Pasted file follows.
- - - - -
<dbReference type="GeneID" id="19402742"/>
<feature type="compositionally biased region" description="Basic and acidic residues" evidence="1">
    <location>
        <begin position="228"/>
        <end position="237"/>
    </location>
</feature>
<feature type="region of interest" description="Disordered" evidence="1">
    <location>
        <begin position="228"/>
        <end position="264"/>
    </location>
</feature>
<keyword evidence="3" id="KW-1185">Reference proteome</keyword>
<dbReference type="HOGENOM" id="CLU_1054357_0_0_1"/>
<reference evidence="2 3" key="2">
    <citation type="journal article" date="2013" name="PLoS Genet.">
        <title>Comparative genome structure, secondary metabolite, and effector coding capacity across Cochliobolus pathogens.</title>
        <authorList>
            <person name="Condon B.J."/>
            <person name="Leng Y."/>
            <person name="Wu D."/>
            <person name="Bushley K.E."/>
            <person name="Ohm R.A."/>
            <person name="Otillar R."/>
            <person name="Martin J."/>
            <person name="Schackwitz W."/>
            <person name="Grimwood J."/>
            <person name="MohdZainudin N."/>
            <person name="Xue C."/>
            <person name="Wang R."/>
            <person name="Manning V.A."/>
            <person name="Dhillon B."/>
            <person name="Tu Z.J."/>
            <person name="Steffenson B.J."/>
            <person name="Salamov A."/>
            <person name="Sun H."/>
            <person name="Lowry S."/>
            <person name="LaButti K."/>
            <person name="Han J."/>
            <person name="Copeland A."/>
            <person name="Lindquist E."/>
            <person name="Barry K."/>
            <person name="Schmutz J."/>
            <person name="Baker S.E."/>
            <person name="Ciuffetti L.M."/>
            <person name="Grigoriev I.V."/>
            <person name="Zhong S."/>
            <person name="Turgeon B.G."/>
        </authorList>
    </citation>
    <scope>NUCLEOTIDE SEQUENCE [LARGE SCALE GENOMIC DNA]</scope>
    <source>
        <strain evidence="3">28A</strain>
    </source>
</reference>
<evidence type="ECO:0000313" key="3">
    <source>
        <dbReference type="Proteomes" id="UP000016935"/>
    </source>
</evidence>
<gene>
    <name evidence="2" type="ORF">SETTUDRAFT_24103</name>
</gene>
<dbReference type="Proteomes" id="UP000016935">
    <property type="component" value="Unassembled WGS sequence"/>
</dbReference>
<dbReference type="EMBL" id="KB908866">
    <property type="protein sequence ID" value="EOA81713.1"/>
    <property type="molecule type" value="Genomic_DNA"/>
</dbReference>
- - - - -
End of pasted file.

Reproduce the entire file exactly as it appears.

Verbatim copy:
<dbReference type="GeneID" id="19402742"/>
<feature type="compositionally biased region" description="Basic and acidic residues" evidence="1">
    <location>
        <begin position="228"/>
        <end position="237"/>
    </location>
</feature>
<feature type="region of interest" description="Disordered" evidence="1">
    <location>
        <begin position="228"/>
        <end position="264"/>
    </location>
</feature>
<keyword evidence="3" id="KW-1185">Reference proteome</keyword>
<dbReference type="HOGENOM" id="CLU_1054357_0_0_1"/>
<reference evidence="2 3" key="2">
    <citation type="journal article" date="2013" name="PLoS Genet.">
        <title>Comparative genome structure, secondary metabolite, and effector coding capacity across Cochliobolus pathogens.</title>
        <authorList>
            <person name="Condon B.J."/>
            <person name="Leng Y."/>
            <person name="Wu D."/>
            <person name="Bushley K.E."/>
            <person name="Ohm R.A."/>
            <person name="Otillar R."/>
            <person name="Martin J."/>
            <person name="Schackwitz W."/>
            <person name="Grimwood J."/>
            <person name="MohdZainudin N."/>
            <person name="Xue C."/>
            <person name="Wang R."/>
            <person name="Manning V.A."/>
            <person name="Dhillon B."/>
            <person name="Tu Z.J."/>
            <person name="Steffenson B.J."/>
            <person name="Salamov A."/>
            <person name="Sun H."/>
            <person name="Lowry S."/>
            <person name="LaButti K."/>
            <person name="Han J."/>
            <person name="Copeland A."/>
            <person name="Lindquist E."/>
            <person name="Barry K."/>
            <person name="Schmutz J."/>
            <person name="Baker S.E."/>
            <person name="Ciuffetti L.M."/>
            <person name="Grigoriev I.V."/>
            <person name="Zhong S."/>
            <person name="Turgeon B.G."/>
        </authorList>
    </citation>
    <scope>NUCLEOTIDE SEQUENCE [LARGE SCALE GENOMIC DNA]</scope>
    <source>
        <strain evidence="3">28A</strain>
    </source>
</reference>
<evidence type="ECO:0000313" key="3">
    <source>
        <dbReference type="Proteomes" id="UP000016935"/>
    </source>
</evidence>
<gene>
    <name evidence="2" type="ORF">SETTUDRAFT_24103</name>
</gene>
<dbReference type="Proteomes" id="UP000016935">
    <property type="component" value="Unassembled WGS sequence"/>
</dbReference>
<dbReference type="EMBL" id="KB908866">
    <property type="protein sequence ID" value="EOA81713.1"/>
    <property type="molecule type" value="Genomic_DNA"/>
</dbReference>